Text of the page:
However well-intentioned or justified a given protest may be, when political protests occur during the national anthem, many Americans see a defacement of something sacred — and this message completely overshadows the intended content of the protests. As experienced and understood by many, the protesters were not merely seeking to advance their own cause; they were advancing their cause at the expense of something of transcendent importance to many others.

      To be clear, my claim is neither that this is what anthem protesters intend nor that this is the “best” interpretation of their acts. (Indeed, I share many of the protesters’ concerns about persistent racial inequality and the problem of police misconduct.) I am merely making a claim about how these protests are perceived and understood by a sizable share of their audience. The protests occur during the anthem and therefore, in the eyes of many viewers, detract or distract from the anthem and the message it is meant to convey.

      However much some protesters insist that they are not intending to protest the country or the flag (and certainly that they have no intention to protest the troops who serve for the benefit of the rest of us), this message is inevitably lost on a certain share of the audience.


    11. Even if a protest is being deliberately misconstrued for political gain, as this one is by our president, the protesters have the right to make their statement. It means what they intend, not what some beknighted idiot thinks it means.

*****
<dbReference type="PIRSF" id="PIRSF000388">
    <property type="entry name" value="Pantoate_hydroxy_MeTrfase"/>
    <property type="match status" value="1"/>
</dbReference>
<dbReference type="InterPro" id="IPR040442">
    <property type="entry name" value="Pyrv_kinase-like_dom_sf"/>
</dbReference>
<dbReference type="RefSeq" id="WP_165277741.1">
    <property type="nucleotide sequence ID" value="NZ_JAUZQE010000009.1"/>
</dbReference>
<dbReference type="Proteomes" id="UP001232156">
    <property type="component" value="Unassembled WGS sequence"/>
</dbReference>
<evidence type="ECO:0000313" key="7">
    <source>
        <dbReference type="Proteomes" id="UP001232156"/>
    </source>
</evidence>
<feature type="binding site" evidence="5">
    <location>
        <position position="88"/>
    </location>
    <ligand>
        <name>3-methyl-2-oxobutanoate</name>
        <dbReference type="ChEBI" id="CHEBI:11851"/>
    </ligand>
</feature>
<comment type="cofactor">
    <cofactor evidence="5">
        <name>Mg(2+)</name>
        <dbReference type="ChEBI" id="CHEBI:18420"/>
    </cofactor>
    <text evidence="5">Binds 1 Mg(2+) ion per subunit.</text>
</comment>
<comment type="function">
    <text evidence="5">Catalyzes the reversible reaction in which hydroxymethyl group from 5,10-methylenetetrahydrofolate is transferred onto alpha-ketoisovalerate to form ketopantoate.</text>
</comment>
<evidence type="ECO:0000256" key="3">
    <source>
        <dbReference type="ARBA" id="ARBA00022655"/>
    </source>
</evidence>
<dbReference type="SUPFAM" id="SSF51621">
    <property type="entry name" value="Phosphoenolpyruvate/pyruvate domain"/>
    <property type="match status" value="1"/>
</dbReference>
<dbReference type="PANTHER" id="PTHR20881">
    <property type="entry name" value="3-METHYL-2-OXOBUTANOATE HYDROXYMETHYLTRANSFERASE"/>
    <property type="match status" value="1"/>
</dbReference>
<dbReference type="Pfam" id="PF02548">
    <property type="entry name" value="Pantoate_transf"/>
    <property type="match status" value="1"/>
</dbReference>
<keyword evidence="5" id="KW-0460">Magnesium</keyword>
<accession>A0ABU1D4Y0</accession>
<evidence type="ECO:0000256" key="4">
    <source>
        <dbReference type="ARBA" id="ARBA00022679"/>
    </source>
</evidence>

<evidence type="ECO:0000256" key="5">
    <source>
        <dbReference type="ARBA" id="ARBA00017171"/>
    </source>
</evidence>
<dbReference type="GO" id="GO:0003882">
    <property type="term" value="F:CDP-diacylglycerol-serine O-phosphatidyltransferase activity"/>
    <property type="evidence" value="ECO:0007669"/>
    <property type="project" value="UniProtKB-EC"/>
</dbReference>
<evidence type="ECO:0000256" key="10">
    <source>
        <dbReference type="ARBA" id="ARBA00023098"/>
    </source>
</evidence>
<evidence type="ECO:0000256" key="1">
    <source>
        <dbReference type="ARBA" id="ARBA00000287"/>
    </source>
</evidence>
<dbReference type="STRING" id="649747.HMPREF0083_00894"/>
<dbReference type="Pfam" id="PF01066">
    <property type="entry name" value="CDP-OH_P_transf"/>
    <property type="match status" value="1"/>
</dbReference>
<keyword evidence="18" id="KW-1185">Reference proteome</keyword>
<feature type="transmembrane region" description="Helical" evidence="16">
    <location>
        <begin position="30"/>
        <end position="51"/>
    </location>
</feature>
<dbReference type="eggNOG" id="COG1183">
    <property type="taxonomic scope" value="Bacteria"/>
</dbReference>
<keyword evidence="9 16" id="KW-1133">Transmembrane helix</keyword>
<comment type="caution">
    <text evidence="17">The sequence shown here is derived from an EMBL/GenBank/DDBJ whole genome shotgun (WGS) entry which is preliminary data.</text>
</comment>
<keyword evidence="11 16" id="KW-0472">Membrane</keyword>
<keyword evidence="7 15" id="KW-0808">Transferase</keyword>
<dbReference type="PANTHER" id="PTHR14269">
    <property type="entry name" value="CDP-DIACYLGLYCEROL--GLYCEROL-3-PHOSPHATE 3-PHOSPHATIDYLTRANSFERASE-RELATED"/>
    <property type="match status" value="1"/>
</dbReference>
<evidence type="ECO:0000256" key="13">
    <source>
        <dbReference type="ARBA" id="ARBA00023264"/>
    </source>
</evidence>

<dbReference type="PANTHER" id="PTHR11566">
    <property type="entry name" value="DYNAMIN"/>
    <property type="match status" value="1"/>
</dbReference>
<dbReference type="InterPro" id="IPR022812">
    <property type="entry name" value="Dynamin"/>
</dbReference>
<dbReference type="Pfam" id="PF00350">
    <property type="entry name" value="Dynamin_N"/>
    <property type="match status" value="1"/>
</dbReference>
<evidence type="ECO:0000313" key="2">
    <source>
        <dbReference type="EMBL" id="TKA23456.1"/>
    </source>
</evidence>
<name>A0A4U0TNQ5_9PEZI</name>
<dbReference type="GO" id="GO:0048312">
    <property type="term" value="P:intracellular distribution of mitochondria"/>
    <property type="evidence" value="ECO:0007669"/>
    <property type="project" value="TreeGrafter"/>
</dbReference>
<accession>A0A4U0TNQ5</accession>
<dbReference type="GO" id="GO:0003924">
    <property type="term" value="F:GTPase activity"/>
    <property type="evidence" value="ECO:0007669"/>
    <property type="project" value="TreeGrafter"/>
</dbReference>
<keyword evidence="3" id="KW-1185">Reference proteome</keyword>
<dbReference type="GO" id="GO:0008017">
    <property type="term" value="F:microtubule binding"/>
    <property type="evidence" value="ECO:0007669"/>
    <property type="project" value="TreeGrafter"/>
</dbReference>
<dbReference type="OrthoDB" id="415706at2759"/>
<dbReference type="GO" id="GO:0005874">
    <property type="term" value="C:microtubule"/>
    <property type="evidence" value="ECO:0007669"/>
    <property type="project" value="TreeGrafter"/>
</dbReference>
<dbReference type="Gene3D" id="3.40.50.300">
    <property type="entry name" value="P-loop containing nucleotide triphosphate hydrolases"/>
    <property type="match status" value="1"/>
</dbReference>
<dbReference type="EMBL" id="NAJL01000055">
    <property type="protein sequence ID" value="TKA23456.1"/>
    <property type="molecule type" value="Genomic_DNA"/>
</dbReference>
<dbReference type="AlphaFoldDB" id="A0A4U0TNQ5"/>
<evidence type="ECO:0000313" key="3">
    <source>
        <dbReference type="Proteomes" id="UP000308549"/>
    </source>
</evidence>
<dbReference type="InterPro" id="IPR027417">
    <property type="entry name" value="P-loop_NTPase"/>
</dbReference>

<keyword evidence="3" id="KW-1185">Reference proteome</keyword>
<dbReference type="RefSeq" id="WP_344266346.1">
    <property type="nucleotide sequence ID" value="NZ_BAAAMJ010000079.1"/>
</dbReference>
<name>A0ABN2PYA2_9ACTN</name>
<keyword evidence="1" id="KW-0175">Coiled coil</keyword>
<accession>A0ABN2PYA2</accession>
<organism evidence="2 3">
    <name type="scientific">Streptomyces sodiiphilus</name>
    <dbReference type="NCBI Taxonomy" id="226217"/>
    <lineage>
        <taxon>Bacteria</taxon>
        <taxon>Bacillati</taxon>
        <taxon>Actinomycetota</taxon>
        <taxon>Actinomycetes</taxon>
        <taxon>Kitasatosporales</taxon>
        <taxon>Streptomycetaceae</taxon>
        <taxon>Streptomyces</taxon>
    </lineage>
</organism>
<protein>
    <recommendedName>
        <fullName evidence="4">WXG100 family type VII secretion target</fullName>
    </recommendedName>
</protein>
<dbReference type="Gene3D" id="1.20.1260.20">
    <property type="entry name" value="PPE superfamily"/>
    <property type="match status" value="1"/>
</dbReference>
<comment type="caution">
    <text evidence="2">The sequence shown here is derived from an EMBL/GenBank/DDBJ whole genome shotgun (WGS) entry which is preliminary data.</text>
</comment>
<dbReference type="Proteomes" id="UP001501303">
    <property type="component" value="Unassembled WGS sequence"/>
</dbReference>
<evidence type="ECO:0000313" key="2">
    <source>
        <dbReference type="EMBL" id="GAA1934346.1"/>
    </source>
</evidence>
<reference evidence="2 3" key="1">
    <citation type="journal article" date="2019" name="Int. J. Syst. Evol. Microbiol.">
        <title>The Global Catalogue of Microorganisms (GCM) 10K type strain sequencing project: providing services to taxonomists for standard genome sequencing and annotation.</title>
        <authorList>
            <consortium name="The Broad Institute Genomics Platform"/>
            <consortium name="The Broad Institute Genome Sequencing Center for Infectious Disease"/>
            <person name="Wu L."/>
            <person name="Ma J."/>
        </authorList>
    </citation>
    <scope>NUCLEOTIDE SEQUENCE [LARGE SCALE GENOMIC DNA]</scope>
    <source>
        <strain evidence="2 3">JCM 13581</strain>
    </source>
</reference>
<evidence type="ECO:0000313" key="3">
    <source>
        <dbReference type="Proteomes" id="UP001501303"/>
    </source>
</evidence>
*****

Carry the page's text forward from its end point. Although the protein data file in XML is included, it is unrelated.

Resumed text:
It is part of the point of this protest that our anthem and what it symbolizes is marred when our country does not live up to its ideals of liberty and justice for ALL.

    12. Comrade DinC. You watched the abomination tRump shit on US military prisoners of war. Men and women who put their lives on the line and suffered horribly as a result, yet you happily voted for him. And a person who very obviously colluded with Russians to undermine our democratic elections.

      You want to know how I "perceive" that?

    13. "Men and women who put their lives on the line and suffered horribly as a result"

      Whoa, so you're a militaristic little fella. Worshiping the military, eh?

      It figures. Fits well with your retarded style, your paranoia, and your obsession with assholes...

    14. So you're a foul-mouthed troll with no sense of the sacrifice made by military and their families -- that figures since you are either a bot or a comradski. Go away. You don't belong here.

    15. This comment has been removed by the author.

    16. "However much some protesters insist that they are not intending to protest the country or the flag (and certainly that they have no intention to protest the troops who serve for the benefit of the rest of us), this message is inevitably lost on a certain share of the audience."